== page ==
Chatting it up with Thought Police

Avid Khorramian and Tom Bonan

Our first interaction with Thought Police, a five-piece student rock band at the University composed of members all set to graduate in May, came from meeting some of the members through our work with Camus Vinyl. The process of writing this article – which hopes to piece together the unique history of the band and its progression over the years – was a great way to see some of these familiar faces in a new setting. 

As we waited for some members of the group in the library, we were unsure where this piece would eventually take us. Connor Small and Jake Perlmutter – who strutted in with a gregarious grin from ear to ear – entered first, but Andrew Kilman quickly followed in suit. Kilman, brimming with youthful optimism, walked over with his signature gait: a walk where he moves his neck back and forth, almost as if he’s constantly listening to some sort of funk tune or is part of a ’50s greaser gang.

This story of the band is one of those seminal coming-of-age narratives that is both inspirational and understates the importance of creative endeavors. It is a story of fraternal bond and friendship, hardship and triumph, but most importantly a story of dedication to a common goal.

Rhythm guitarist and vocalist Jake Perlmutter originally met Kilman, known for his killer vocal solos and wicked keyboard skills, after he quit the crew team his freshman year. Through a mutual friend and a common class, Perlmutter and Kilman met and began jamming together in their free time. During this period, the duo wrote many of the songs that were later featured on their debut EP “High Places and Hopeful Faces.”

During the summer of 2012, Kilman and Perlmutter went into the studio to record their first EP, using equipment owned by one of Perlmutter’s friends. Due to limited time and money, the duo recorded almost all of the songs in one or two takes, giving the extended play a fresh, edgy feel that one would expect from one of live shows. Between recording its album, the group performed off campus for the first time at a Jack Wills party at the Atria Hotel in Martha’s Vineyard.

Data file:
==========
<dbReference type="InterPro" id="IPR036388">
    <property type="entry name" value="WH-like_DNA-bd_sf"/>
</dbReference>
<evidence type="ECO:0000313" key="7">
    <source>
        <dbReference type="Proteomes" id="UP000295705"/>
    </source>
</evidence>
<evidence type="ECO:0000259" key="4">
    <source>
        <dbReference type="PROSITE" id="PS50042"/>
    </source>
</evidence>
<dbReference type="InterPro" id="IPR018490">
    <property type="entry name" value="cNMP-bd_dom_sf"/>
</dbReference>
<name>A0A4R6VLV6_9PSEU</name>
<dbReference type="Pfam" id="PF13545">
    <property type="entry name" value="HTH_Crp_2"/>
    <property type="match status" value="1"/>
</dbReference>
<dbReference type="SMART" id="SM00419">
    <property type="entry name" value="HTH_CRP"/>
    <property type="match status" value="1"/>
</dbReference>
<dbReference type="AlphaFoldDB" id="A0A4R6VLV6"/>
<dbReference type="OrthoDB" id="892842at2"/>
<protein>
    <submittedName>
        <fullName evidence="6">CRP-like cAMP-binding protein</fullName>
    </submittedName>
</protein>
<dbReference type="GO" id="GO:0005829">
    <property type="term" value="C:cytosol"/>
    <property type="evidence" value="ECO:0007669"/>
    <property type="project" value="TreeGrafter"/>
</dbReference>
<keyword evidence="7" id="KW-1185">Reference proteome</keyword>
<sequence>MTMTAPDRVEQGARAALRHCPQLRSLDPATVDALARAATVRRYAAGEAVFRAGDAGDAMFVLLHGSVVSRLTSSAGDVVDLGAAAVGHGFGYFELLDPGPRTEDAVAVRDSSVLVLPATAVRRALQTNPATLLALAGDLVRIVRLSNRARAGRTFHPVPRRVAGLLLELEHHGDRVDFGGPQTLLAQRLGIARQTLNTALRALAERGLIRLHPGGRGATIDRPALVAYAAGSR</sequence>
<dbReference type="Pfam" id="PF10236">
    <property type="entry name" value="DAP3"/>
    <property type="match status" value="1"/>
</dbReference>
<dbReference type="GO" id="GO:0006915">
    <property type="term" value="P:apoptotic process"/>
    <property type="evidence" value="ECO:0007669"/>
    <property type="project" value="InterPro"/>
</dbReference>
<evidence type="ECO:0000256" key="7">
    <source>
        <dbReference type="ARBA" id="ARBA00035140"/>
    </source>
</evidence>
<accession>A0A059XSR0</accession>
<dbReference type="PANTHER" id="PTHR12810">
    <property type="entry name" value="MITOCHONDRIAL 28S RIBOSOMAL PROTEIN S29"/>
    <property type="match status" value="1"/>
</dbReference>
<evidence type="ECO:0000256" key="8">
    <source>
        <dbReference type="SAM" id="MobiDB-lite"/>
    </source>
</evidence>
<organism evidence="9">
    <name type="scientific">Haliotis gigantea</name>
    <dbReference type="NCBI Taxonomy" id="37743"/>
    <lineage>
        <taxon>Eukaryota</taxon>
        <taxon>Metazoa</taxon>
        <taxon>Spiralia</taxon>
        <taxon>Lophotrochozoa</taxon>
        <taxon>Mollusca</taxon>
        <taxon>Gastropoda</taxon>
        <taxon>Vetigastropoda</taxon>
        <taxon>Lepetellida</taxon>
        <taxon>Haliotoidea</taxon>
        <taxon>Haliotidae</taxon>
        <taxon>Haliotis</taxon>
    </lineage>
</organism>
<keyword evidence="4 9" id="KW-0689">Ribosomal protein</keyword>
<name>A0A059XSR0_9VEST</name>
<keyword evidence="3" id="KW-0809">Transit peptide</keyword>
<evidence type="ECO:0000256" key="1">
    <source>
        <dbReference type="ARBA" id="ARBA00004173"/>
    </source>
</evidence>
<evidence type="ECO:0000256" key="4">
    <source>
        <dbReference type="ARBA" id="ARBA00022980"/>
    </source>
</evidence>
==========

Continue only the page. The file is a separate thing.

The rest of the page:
The band’s big break came during one of Uptown’s classic “Pub Night” celebrations during the members’  sophomore year. There, the group – which now included bassist Sam Carey – was the headlining act. The band also brought in a “very young” Ryan Sindelar as drummer, completing the lineup of the original four.

Recalling the memory of the sophomore group working to get into a twenty-one and over event, Perlmutter chuckled.

“We had to wait in line to get in the door to our own gig and tell them we were the band playing,” Kilman said.

After negotiating their way in, they performed live as a band for the first time, getting a rocky start but setting the stage for a massive breakout into campus stardom. 

Through Kilman’s involvement with the a cappella group The Bison Chips – where he just concluded his acclaimed career as its leader – Small, a guitarist and vocalist who was also in the Chips, came into the picture. He jammed intermittently with Kilman during these critical early years, whether during acoustic sets at Seventh Street Café or off-the-radar sessions in Kilman’s mod, but remained more of a liminal figure.